Tesla Model Y shoppers have ridden quite the roller coaster in recent weeks. Back in January, Tesla launched the cheaper Standard Range model with an MSRP of $41,990, but just a couple of weeks later, it disappeared from Tesla’s website. Elon Musk said that the Standard Range Model Y was still available “off the menu,” but admitted that the crossover’s range of 244 miles was unacceptably low.
Meanwhile, Tesla also lowered the price of the Long Ranch Model Y by $1,000 and raised the price of the Performance Model Y by $1,000. Now, it has increased the price of the Long Range by $1,000, putting it back to its previous MSRP of $49,990.
The Tesla Model Y Long Range wasn’t the only model to receive a price increase, either. Both the Model 3 Standard Range Plus and Long Range Dual Motor models took a $500 increase, while the Model S Plaid+ jumped a whopping $10,000 – from $139,000 to $149,000. Of course, for Tesla fans, this sort of price manipulation is par for the course, as it routinely changes the MSRP of its vehicles from time to time.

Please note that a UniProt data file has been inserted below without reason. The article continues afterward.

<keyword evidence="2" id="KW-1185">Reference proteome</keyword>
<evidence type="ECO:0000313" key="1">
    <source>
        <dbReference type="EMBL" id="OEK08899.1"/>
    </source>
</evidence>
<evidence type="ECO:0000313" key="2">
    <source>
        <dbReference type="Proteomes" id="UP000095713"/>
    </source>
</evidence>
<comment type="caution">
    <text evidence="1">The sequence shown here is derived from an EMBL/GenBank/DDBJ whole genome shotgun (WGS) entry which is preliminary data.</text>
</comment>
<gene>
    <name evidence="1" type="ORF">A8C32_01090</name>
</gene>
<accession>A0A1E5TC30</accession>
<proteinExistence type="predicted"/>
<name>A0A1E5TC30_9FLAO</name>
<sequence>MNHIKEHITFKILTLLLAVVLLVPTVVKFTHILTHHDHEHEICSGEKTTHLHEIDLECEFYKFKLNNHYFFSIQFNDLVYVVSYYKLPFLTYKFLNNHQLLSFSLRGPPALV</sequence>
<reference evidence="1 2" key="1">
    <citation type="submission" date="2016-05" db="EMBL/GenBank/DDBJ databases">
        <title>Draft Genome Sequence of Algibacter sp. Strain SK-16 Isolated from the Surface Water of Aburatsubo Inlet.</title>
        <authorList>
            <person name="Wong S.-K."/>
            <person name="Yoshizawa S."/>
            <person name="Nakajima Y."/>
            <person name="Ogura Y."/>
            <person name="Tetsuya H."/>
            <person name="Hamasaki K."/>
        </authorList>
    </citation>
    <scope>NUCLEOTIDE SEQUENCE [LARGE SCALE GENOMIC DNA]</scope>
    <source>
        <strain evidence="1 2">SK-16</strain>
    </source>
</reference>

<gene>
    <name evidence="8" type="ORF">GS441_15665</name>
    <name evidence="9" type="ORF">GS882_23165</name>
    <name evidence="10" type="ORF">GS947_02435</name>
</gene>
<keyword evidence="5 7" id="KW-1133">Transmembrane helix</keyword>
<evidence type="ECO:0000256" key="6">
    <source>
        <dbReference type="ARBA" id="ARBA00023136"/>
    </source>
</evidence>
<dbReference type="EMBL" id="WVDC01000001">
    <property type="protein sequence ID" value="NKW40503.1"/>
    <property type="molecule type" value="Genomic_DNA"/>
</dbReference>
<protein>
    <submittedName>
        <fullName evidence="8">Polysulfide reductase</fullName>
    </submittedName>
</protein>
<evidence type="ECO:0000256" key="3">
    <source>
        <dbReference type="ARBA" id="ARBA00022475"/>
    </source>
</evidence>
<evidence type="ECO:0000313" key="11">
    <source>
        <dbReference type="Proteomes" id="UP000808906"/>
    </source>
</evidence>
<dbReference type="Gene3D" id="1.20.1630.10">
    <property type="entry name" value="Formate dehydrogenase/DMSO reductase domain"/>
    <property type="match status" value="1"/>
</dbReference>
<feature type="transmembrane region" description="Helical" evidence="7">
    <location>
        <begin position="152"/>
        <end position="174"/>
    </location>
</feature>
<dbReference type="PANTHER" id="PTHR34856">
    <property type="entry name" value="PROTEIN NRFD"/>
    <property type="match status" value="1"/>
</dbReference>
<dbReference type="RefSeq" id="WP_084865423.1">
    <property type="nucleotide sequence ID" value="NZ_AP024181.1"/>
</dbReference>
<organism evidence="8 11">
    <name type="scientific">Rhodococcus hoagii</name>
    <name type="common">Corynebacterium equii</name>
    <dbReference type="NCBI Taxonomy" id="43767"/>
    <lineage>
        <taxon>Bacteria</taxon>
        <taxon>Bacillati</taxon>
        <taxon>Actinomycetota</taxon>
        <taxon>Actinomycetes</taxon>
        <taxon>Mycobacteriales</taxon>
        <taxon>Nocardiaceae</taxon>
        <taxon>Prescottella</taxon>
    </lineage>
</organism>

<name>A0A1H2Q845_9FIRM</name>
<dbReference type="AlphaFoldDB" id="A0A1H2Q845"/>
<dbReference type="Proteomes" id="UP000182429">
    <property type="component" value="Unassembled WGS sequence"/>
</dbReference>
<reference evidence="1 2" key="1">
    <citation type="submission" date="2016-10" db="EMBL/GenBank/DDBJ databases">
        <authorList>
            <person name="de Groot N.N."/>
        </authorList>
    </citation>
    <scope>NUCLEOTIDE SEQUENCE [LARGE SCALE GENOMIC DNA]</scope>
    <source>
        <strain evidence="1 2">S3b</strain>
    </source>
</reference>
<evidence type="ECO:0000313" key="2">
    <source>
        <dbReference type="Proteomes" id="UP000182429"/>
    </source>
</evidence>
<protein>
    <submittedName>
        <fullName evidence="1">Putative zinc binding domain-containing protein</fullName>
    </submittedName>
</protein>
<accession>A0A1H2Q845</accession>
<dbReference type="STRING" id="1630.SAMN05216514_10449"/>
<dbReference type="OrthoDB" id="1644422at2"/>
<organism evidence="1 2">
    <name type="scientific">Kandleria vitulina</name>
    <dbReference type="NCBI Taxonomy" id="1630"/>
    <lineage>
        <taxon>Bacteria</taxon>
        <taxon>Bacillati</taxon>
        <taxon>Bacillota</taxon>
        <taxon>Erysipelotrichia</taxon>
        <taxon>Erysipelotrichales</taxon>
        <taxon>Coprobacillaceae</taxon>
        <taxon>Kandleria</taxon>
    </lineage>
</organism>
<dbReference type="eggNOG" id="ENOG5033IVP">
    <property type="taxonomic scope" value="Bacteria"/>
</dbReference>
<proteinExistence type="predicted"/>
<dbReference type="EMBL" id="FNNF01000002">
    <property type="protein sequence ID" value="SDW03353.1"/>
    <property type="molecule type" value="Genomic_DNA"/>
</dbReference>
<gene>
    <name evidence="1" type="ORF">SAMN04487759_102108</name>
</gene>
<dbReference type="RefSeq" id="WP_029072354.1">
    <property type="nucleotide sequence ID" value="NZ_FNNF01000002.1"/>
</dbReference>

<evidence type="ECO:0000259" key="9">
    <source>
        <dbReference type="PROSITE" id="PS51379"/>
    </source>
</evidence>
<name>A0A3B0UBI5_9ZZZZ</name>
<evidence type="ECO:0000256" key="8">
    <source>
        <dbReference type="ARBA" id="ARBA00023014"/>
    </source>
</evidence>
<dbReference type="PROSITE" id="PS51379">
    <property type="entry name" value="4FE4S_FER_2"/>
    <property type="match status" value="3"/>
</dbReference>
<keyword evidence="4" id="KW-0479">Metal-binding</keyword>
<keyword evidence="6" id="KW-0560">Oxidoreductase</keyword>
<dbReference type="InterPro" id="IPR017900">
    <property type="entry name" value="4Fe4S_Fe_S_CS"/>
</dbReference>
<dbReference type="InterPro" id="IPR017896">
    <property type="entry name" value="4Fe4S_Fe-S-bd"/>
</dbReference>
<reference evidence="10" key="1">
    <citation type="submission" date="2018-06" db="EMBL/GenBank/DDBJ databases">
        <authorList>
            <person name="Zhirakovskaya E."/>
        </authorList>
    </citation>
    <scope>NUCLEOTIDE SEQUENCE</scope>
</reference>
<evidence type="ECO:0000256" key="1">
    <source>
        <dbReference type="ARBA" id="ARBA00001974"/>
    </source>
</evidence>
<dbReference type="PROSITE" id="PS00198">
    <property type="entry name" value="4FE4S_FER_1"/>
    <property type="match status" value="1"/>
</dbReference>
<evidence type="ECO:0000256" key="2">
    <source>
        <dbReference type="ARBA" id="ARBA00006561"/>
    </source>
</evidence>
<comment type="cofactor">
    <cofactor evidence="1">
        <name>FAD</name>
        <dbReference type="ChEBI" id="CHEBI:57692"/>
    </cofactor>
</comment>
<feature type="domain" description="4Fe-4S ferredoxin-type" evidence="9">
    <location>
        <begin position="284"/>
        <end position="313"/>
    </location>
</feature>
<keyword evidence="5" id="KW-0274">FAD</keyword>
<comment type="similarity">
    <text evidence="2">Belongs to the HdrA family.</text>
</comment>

On top of that, Tesla is quite secretive about why it changes its prices in the first place. Most are left to speculate the reasons behind these price cuts and increases, which generally revolve around parts availability, the cost of production and parts, and consumer demand.
On the flip side, the Ford Mustang Mach-E starts out at just $42,895 and is eligible for the federal tax credit of $7,500, which effectively lowers its cost to $35,395. However, as we saw just yesterday, the fact that the Mach-E is sold at traditional dealerships – not via a fixed-price, online model like Tesla – makes it subject to markups. But as we can see from Tesla’s constant price changes, the alternative isn’t always necessarily better, either.